[nfbwatlk] Does Your Website Violate The Americans With Disabilities Act?, Forbes Magazine, April 2 2015
Noel.Nightingale at ed.gov
Thu Apr 9 19:49:09 UTC 2015
Thought folks on this list might find the below article about the application of Title III of the ADA from Forbes of interest.
Does Your Website Violate The Americans With Disabilities Act?
The Americans with Disabilities Act didn't contemplate the Internet. Passed by Congress in 1990, it gives comprehensive civil rights protections to people with disabilities. Title III of the ADA, which covers access to businesses, has traditionally been applied to brick and mortar establishments to ensure that, for example, people in wheelchairs can enter. But as consumers have moved online, the law's focus has expanded.
The Department of Justice, which is responsible for implementing the ADA, is increasingly reviewing websites to determine whether they comply with the law's access requirements. At the same time, a growing number of plaintiffs are filing lawsuits alleging that various business websites are inaccessible. Internet companies, including Peapod and Netflix NFLX -1.4%, have settled cases that alleged their websites were inaccessible to people with visual and hearing disabilities. And, in June, the Department of Justice may finally issue long-delayed proposed regulations that address websites. But until clear regulations have passed, business owners will face uncertainty as to what the ADA requires.
To better understand how business websites can avoid running afoul of the law, I spoke with Lynn Calkins, who leads Holland & Knight's litigation group in Washington D.C.
A Braille reader that helps blind people access the Internet. (AP Photo/Frank Eltman)
Adriana Gardella: Why is the Department of Justice focusing on websites now?
Lynn Calkins: The DOJ first proposed a rule to address the ADA's applications to websites in 2010, after it realized so many people were shopping online. But the effective date of the rule keeps getting pushed because of the widespread implications.
Gardella: Do we know what types of business websites will have to comply with the ADA?
Calkins: Businesses that provide products or services to the public through their websites are covered. But beyond that it's not yet clear. Court decisions have been inconsistent. For example, the ADA has been applied to websites in cases where a brick and mortar store had a website-the argument was that the ADA applied because there was a brick and mortar store. But it has also been applied in situations where there is no brick and mortar store-as cases against companies including Netflix demonstrate.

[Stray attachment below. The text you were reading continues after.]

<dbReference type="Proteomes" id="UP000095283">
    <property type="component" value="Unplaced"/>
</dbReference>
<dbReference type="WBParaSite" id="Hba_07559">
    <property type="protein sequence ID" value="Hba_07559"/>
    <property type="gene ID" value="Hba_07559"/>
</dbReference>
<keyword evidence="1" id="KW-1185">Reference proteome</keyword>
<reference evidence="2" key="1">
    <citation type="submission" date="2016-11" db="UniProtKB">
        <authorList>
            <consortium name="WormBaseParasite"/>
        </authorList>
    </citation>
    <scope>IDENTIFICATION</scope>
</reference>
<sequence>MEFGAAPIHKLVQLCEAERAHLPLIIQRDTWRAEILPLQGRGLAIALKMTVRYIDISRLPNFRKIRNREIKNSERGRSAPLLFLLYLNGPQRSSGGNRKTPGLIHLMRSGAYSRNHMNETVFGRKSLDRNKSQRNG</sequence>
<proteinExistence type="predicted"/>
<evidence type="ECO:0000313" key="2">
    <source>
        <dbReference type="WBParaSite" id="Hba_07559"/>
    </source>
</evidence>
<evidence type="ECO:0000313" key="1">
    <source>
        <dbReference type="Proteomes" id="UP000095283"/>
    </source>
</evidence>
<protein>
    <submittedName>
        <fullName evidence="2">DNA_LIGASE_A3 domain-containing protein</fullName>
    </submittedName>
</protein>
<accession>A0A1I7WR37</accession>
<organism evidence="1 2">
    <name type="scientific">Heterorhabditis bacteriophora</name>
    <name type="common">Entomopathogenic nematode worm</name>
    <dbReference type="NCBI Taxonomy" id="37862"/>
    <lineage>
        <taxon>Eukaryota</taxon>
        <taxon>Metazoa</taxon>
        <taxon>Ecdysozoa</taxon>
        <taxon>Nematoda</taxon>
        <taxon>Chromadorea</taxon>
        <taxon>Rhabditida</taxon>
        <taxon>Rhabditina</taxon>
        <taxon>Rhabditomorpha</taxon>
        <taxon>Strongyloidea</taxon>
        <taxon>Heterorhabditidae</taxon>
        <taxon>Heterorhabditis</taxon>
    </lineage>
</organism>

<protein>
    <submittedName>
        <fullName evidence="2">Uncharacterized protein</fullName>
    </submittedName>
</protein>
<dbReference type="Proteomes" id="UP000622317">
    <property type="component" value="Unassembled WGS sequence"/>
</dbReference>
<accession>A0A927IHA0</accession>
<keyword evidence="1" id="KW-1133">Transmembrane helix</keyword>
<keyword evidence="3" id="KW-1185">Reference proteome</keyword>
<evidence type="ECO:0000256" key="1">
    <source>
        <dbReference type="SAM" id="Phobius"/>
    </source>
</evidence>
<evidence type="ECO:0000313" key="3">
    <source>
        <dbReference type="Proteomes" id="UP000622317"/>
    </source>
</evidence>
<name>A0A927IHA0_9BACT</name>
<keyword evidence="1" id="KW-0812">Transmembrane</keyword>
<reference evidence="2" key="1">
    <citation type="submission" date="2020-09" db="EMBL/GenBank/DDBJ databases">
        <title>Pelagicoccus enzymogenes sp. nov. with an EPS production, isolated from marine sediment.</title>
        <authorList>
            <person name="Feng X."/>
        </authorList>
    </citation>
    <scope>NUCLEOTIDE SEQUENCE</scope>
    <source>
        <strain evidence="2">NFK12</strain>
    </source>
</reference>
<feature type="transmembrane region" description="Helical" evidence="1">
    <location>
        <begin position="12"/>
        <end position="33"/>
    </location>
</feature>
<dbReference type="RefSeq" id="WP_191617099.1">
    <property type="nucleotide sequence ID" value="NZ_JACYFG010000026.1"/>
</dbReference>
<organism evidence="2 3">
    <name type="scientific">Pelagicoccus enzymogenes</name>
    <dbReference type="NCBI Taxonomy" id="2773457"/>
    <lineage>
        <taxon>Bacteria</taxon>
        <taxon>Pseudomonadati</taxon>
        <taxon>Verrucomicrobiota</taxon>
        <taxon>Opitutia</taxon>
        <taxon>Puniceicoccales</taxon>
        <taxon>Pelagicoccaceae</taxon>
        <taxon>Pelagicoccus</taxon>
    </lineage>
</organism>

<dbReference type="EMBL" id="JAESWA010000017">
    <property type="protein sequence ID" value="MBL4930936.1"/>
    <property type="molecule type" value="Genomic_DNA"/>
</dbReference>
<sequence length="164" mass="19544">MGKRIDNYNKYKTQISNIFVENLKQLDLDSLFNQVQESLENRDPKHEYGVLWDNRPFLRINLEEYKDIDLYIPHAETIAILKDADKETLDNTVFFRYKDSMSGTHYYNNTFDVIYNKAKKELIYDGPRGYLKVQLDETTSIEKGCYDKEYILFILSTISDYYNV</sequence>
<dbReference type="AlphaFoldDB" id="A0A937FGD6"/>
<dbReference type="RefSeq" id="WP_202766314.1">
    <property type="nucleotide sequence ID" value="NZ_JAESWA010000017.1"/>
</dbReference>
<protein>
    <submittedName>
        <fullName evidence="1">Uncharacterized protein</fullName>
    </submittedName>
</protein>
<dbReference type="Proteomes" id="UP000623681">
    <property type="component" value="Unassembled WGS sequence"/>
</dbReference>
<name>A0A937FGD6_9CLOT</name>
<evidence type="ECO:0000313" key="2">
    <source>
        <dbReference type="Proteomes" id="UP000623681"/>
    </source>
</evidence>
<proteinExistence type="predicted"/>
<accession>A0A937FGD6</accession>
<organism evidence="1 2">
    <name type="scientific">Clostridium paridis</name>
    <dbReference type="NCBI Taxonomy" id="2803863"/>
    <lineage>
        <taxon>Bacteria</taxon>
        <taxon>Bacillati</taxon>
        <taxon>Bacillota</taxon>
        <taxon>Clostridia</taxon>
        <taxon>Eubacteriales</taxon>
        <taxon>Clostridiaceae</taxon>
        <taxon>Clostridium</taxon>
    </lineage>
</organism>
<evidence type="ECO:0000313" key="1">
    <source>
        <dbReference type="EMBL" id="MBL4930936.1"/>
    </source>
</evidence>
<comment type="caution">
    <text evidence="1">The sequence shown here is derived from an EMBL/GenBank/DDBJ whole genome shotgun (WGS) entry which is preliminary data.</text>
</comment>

Gardella: Must a business be a certain size before its website must comply with the ADA?
Calkins: That's also not clear yet. But in its Notice of Proposed Rulemaking, the DOJ requests comments from the public on issues including whether it should take an 'incremental' approach to adopting regulations. For example, should the regulations first be applied to entities with 15 or more employees, or to those with a certain amount of revenue?
Gardella: What sorts of website issues have gotten businesses in trouble?
Calkins: Typically, problems arise when certain website features are hard to use or incompatible with an assistive device that a person with a disability requires. Assistive devices include things like screen reader software, voice interactive software, and Braille output devices for the visually impaired. Another example would be closed captioning that doesn't readily pop up. Companies also can't require a disabled person to take an extra step to get a product or service-for example, by telling them to call if they need help. And it's not enough for a company to roll out new webpages that comply with the ADA, they also have to be sure the old ones do.
Gardella: How can a business's assess whether its website is ADA-compliant?
Calkins: In its settlement agreements, the DOJ mandates compliance with the recommendations of the United States Access Board, a federal agency that promotes equality for people with disabilities. So, before a business faces a lawsuit or a DOJ compliance review, it should hire a web consultant who is familiar with those guidelines.
Gardella: What are the penalties for companies whose websites fail to comply with the ADA?
Calkins: The maximum penalty the DOJ imposes for a first violation is $75,000. For subsequent violations, it's $150,000. But the question always is, 'What constitutes a first violation?' For example, is each page a separate violation? The bigger issue is the size of any civil penalty.
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